Water waves are characterized by their height, their length, and their period. The wave height is the distance between the trough (lowest part) and crest (highest part) of the wave. The wave length is the distance between wave crests. The wave period is the time for two consecutive crests to pass a point.
Waves are efficient carriers of energy, imparted by the wind most commonly. They transport very little water; most of the water motion is in nearly closed elliptical paths. (See Dalrymple's Java applet: Velocities Under Water Waves for an example: try wave height of 5 m, wave period 20 seconds, and water depth of 10 m.) The energy per unit surface area in a wave is related to the square of the wave height. The speed at which the waves carry this energy is related to the wave speed, which is the wave length divided by the wave period (since the wave has to travel one wave length every wave period).
Shoaling and refraction of waves occur when the waves are in shallow water. If the water depth is less than half the wave length, then the wave is considered to be in shallow water. In the deep ocean, tsunamis (earthquake-generated waves) are considered shallow water waves (1). When the waves move into shallow water, they begin feel the bottom of the ocean.
Shoaling occurs as as the waves enter shallower water. The wave speed and wave length decrease in shallow water, therefore the energy per unit area of the wave has to increase, so the wave height increases. The wave period remains the same in shoaling. (The wave period is the time it takes for a wave crest to travel the distance of one wave length.) When the wave crest becomes too steep, it becomes unstable, curling forward and breaking. This usually happens when the height of the wave becomes about the same size as the local water depth. That is, a 10 ft high wave usually breaks in about 10 feet of water. Figure 1 shows the progression of a wave as it comes towards the shore.(2)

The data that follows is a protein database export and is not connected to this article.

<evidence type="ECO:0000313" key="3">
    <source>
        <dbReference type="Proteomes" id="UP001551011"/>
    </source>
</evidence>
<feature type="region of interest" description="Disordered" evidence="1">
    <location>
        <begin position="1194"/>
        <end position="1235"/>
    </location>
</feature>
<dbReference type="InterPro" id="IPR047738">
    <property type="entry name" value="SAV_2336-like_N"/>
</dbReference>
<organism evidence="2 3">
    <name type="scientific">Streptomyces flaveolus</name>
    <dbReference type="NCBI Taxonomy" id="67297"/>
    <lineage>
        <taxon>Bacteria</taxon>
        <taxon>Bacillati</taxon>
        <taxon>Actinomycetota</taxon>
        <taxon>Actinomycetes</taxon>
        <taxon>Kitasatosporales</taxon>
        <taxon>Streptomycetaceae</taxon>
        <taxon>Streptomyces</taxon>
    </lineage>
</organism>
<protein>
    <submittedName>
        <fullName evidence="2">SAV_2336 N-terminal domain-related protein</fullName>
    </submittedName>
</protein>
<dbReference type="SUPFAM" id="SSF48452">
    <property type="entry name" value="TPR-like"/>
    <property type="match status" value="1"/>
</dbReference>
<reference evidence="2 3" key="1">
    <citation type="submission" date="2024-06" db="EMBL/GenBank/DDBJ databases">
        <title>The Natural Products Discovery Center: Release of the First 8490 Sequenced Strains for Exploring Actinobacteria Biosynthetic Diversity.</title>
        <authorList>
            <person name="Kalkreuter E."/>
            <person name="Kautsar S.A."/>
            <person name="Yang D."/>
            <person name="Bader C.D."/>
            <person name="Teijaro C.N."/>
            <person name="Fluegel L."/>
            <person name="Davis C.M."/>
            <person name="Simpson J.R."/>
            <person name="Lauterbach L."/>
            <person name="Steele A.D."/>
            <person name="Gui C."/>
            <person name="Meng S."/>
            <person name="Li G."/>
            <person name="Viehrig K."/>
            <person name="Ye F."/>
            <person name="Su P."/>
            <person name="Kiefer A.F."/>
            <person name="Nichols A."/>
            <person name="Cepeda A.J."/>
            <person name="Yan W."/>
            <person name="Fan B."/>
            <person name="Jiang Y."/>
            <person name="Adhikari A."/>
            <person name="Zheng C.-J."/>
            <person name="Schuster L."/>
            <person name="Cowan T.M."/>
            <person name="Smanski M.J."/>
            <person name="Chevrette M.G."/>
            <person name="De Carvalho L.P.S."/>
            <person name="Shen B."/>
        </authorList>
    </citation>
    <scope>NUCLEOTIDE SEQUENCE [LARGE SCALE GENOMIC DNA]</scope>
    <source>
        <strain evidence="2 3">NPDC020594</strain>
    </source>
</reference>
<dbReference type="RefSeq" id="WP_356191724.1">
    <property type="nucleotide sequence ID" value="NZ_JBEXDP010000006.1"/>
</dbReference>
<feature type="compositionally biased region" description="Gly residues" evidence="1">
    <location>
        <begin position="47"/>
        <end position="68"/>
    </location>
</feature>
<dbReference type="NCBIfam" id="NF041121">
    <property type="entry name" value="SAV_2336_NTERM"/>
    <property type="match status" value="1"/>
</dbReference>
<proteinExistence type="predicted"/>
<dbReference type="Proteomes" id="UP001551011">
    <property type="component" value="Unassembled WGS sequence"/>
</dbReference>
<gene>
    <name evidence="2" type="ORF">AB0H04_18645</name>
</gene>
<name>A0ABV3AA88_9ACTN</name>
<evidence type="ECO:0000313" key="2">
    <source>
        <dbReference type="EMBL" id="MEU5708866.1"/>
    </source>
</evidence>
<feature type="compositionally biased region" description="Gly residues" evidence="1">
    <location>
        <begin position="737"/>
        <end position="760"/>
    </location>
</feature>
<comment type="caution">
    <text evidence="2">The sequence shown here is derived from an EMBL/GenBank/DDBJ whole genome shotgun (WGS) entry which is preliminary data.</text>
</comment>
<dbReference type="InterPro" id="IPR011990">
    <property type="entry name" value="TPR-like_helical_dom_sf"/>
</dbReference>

Refraction is the bending of waves because of varying water depths underneath. The part of a wave in shallow water moves slower than the part of a wave in deeper water. So when the depth under a wave crest varies along the crest, the wave bends.
An example of refraction is when waves approach a straight shoreline at an angle. The part of the wave crest closer to shore is in shallower water and moving slower than the part away from the shore in deeper water. The wave crest in deeper water catches up so that the wave crest tends to become parallel to the shore.
Wave refraction also occurs around a circular island. The wave approaching from one direction will wrap around the island so the wave crest will approach the beach close to parallel on all sides of the island (figure 3) (1). In Figure 2, the wave crests are shown (the first crest is a horizontal line at the top of the figure), and the vertical lines are wave orthogonals (lines which would be traced out by following the wave direction). Note the criss-crossed wave pattern behind the island.
Diffraction usually happens when waves encounter surface-piercing obstacle, such as a breakwater or an island. It would seem that on the lee side of the island, the water would be perfectly calm; however it is not. The waves, after passing the island in Figure 3, turn into the region behind the island and carry wave energy and the wave crest into this so-called 'shadow zone.' The turning of the waves into the sheltered region is due to the changes in wave height (say along the crest) in the same wave.
If the sides of the island are sloping under the water, then refraction would also be present.
The pictures shown here were taken from the first two references below. For a more elaborate explanation, see Dean and Dalrymple (1991).
1. Bascom, W. Waves and beaches: the dynamics of the ocean surface. Garden City, NY: Doubleday & Co., Inc., 1964.
2. Komar, P. Beach processes and sedimentation. Englewood Cliffs, NJ: Prentice-Hall, Inc., 1976.
3. Dean, R.G. and R.A. Dalrymple, Water wave mechanics for engineers and scientists. Singapore: World Scientific, 1991.